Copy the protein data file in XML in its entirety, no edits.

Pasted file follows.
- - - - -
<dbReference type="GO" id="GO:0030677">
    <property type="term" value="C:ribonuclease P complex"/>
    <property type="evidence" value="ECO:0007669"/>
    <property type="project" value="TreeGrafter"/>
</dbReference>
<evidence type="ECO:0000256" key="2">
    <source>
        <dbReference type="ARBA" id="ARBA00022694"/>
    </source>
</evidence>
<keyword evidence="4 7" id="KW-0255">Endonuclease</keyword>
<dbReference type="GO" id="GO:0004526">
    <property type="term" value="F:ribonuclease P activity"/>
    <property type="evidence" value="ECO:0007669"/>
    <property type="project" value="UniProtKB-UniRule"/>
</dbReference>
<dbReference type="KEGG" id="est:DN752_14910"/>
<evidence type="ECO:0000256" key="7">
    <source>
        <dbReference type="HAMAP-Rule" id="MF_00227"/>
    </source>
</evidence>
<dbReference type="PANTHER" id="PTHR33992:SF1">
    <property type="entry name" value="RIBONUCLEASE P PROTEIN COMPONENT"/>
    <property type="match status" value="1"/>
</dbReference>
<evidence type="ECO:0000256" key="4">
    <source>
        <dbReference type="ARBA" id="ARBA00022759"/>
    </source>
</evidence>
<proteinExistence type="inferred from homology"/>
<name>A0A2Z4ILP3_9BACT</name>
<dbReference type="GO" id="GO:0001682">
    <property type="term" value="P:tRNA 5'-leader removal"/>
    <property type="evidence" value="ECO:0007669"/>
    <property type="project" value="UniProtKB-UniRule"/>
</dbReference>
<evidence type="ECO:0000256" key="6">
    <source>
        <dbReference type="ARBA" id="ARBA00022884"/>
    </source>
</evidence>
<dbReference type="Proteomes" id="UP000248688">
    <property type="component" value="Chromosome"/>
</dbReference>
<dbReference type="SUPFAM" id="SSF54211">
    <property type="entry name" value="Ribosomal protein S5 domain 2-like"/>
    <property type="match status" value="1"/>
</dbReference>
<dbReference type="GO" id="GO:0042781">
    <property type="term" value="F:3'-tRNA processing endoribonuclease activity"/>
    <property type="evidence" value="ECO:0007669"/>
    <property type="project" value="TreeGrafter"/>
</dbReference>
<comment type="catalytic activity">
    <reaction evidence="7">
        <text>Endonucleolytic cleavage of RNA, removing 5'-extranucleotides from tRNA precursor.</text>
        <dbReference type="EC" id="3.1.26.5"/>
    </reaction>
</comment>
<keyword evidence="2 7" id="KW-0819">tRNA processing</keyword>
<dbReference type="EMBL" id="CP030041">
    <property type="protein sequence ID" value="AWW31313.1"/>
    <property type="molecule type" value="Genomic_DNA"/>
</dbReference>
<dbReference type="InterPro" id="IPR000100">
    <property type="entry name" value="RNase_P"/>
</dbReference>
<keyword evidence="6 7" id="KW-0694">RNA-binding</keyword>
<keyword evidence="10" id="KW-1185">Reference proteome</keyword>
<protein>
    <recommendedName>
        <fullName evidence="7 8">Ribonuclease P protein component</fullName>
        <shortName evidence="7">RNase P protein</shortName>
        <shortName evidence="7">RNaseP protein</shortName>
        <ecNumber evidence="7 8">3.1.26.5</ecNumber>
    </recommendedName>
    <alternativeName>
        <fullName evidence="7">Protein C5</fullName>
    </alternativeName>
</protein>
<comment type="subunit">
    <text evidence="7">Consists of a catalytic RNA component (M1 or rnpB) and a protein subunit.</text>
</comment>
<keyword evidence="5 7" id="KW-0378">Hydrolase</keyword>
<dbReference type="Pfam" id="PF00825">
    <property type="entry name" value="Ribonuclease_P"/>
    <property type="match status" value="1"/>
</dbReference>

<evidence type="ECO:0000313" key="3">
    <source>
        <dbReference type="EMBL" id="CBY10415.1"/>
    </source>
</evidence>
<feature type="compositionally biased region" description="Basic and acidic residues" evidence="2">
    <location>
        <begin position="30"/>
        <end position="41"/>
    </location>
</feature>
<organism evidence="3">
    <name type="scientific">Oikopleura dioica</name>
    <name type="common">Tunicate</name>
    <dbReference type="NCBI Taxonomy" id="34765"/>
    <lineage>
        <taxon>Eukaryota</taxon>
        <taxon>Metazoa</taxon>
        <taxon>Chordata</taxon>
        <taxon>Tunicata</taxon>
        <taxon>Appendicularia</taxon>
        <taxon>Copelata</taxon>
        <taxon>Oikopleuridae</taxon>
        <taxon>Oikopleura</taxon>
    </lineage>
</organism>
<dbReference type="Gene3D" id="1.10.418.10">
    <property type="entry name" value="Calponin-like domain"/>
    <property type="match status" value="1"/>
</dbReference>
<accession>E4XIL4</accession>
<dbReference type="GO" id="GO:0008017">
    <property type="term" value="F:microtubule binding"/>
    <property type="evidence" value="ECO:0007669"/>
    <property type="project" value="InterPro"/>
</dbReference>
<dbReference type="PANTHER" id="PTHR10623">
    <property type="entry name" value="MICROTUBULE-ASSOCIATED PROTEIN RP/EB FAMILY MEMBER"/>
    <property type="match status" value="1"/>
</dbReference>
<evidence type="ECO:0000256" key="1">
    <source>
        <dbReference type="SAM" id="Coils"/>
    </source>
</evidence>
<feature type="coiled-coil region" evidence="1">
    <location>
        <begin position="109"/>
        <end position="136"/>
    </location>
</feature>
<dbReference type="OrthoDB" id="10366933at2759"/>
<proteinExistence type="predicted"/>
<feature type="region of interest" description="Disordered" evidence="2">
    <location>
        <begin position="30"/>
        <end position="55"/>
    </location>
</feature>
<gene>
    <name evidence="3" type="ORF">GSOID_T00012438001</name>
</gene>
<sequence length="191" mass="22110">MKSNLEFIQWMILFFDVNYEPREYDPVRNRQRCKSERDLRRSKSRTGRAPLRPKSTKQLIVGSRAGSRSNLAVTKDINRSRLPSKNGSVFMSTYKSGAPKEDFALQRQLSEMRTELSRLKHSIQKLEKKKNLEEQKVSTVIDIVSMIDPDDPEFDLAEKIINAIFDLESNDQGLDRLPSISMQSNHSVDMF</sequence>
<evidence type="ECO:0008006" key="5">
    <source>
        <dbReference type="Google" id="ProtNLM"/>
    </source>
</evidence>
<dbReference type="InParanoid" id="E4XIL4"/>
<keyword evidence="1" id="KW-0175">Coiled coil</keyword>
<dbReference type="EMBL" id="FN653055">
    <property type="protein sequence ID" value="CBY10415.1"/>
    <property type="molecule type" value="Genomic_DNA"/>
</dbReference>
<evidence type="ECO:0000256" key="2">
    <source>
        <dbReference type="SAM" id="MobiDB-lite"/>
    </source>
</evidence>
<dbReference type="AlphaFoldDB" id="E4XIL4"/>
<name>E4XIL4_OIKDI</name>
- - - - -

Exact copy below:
<dbReference type="GO" id="GO:0030677">
    <property type="term" value="C:ribonuclease P complex"/>
    <property type="evidence" value="ECO:0007669"/>
    <property type="project" value="TreeGrafter"/>
</dbReference>
<evidence type="ECO:0000256" key="2">
    <source>
        <dbReference type="ARBA" id="ARBA00022694"/>
    </source>
</evidence>
<keyword evidence="4 7" id="KW-0255">Endonuclease</keyword>
<dbReference type="GO" id="GO:0004526">
    <property type="term" value="F:ribonuclease P activity"/>
    <property type="evidence" value="ECO:0007669"/>
    <property type="project" value="UniProtKB-UniRule"/>
</dbReference>
<dbReference type="KEGG" id="est:DN752_14910"/>
<evidence type="ECO:0000256" key="7">
    <source>
        <dbReference type="HAMAP-Rule" id="MF_00227"/>
    </source>
</evidence>
<dbReference type="PANTHER" id="PTHR33992:SF1">
    <property type="entry name" value="RIBONUCLEASE P PROTEIN COMPONENT"/>
    <property type="match status" value="1"/>
</dbReference>
<evidence type="ECO:0000256" key="4">
    <source>
        <dbReference type="ARBA" id="ARBA00022759"/>
    </source>
</evidence>
<proteinExistence type="inferred from homology"/>
<name>A0A2Z4ILP3_9BACT</name>
<dbReference type="GO" id="GO:0001682">
    <property type="term" value="P:tRNA 5'-leader removal"/>
    <property type="evidence" value="ECO:0007669"/>
    <property type="project" value="UniProtKB-UniRule"/>
</dbReference>
<evidence type="ECO:0000256" key="6">
    <source>
        <dbReference type="ARBA" id="ARBA00022884"/>
    </source>
</evidence>
<dbReference type="Proteomes" id="UP000248688">
    <property type="component" value="Chromosome"/>
</dbReference>
<dbReference type="SUPFAM" id="SSF54211">
    <property type="entry name" value="Ribosomal protein S5 domain 2-like"/>
    <property type="match status" value="1"/>
</dbReference>
<dbReference type="GO" id="GO:0042781">
    <property type="term" value="F:3'-tRNA processing endoribonuclease activity"/>
    <property type="evidence" value="ECO:0007669"/>
    <property type="project" value="TreeGrafter"/>
</dbReference>
<comment type="catalytic activity">
    <reaction evidence="7">
        <text>Endonucleolytic cleavage of RNA, removing 5'-extranucleotides from tRNA precursor.</text>
        <dbReference type="EC" id="3.1.26.5"/>
    </reaction>
</comment>
<keyword evidence="2 7" id="KW-0819">tRNA processing</keyword>
<dbReference type="EMBL" id="CP030041">
    <property type="protein sequence ID" value="AWW31313.1"/>
    <property type="molecule type" value="Genomic_DNA"/>
</dbReference>
<dbReference type="InterPro" id="IPR000100">
    <property type="entry name" value="RNase_P"/>
</dbReference>
<keyword evidence="6 7" id="KW-0694">RNA-binding</keyword>
<keyword evidence="10" id="KW-1185">Reference proteome</keyword>
<protein>
    <recommendedName>
        <fullName evidence="7 8">Ribonuclease P protein component</fullName>
        <shortName evidence="7">RNase P protein</shortName>
        <shortName evidence="7">RNaseP protein</shortName>
        <ecNumber evidence="7 8">3.1.26.5</ecNumber>
    </recommendedName>
    <alternativeName>
        <fullName evidence="7">Protein C5</fullName>
    </alternativeName>
</protein>
<comment type="subunit">
    <text evidence="7">Consists of a catalytic RNA component (M1 or rnpB) and a protein subunit.</text>
</comment>
<keyword evidence="5 7" id="KW-0378">Hydrolase</keyword>
<dbReference type="Pfam" id="PF00825">
    <property type="entry name" value="Ribonuclease_P"/>
    <property type="match status" value="1"/>
</dbReference>

<evidence type="ECO:0000313" key="3">
    <source>
        <dbReference type="EMBL" id="CBY10415.1"/>
    </source>
</evidence>
<feature type="compositionally biased region" description="Basic and acidic residues" evidence="2">
    <location>
        <begin position="30"/>
        <end position="41"/>
    </location>
</feature>
<organism evidence="3">
    <name type="scientific">Oikopleura dioica</name>
    <name type="common">Tunicate</name>
    <dbReference type="NCBI Taxonomy" id="34765"/>
    <lineage>
        <taxon>Eukaryota</taxon>
        <taxon>Metazoa</taxon>
        <taxon>Chordata</taxon>
        <taxon>Tunicata</taxon>
        <taxon>Appendicularia</taxon>
        <taxon>Copelata</taxon>
        <taxon>Oikopleuridae</taxon>
        <taxon>Oikopleura</taxon>
    </lineage>
</organism>
<dbReference type="Gene3D" id="1.10.418.10">
    <property type="entry name" value="Calponin-like domain"/>
    <property type="match status" value="1"/>
</dbReference>
<accession>E4XIL4</accession>
<dbReference type="GO" id="GO:0008017">
    <property type="term" value="F:microtubule binding"/>
    <property type="evidence" value="ECO:0007669"/>
    <property type="project" value="InterPro"/>
</dbReference>
<dbReference type="PANTHER" id="PTHR10623">
    <property type="entry name" value="MICROTUBULE-ASSOCIATED PROTEIN RP/EB FAMILY MEMBER"/>
    <property type="match status" value="1"/>
</dbReference>
<evidence type="ECO:0000256" key="1">
    <source>
        <dbReference type="SAM" id="Coils"/>
    </source>
</evidence>
<feature type="coiled-coil region" evidence="1">
    <location>
        <begin position="109"/>
        <end position="136"/>
    </location>
</feature>
<dbReference type="OrthoDB" id="10366933at2759"/>
<proteinExistence type="predicted"/>
<feature type="region of interest" description="Disordered" evidence="2">
    <location>
        <begin position="30"/>
        <end position="55"/>
    </location>
</feature>
<gene>
    <name evidence="3" type="ORF">GSOID_T00012438001</name>
</gene>
<sequence length="191" mass="22110">MKSNLEFIQWMILFFDVNYEPREYDPVRNRQRCKSERDLRRSKSRTGRAPLRPKSTKQLIVGSRAGSRSNLAVTKDINRSRLPSKNGSVFMSTYKSGAPKEDFALQRQLSEMRTELSRLKHSIQKLEKKKNLEEQKVSTVIDIVSMIDPDDPEFDLAEKIINAIFDLESNDQGLDRLPSISMQSNHSVDMF</sequence>
<evidence type="ECO:0008006" key="5">
    <source>
        <dbReference type="Google" id="ProtNLM"/>
    </source>
</evidence>
<dbReference type="InParanoid" id="E4XIL4"/>
<keyword evidence="1" id="KW-0175">Coiled coil</keyword>
<dbReference type="EMBL" id="FN653055">
    <property type="protein sequence ID" value="CBY10415.1"/>
    <property type="molecule type" value="Genomic_DNA"/>
</dbReference>
<evidence type="ECO:0000256" key="2">
    <source>
        <dbReference type="SAM" id="MobiDB-lite"/>
    </source>
</evidence>
<dbReference type="AlphaFoldDB" id="E4XIL4"/>
<name>E4XIL4_OIKDI</name>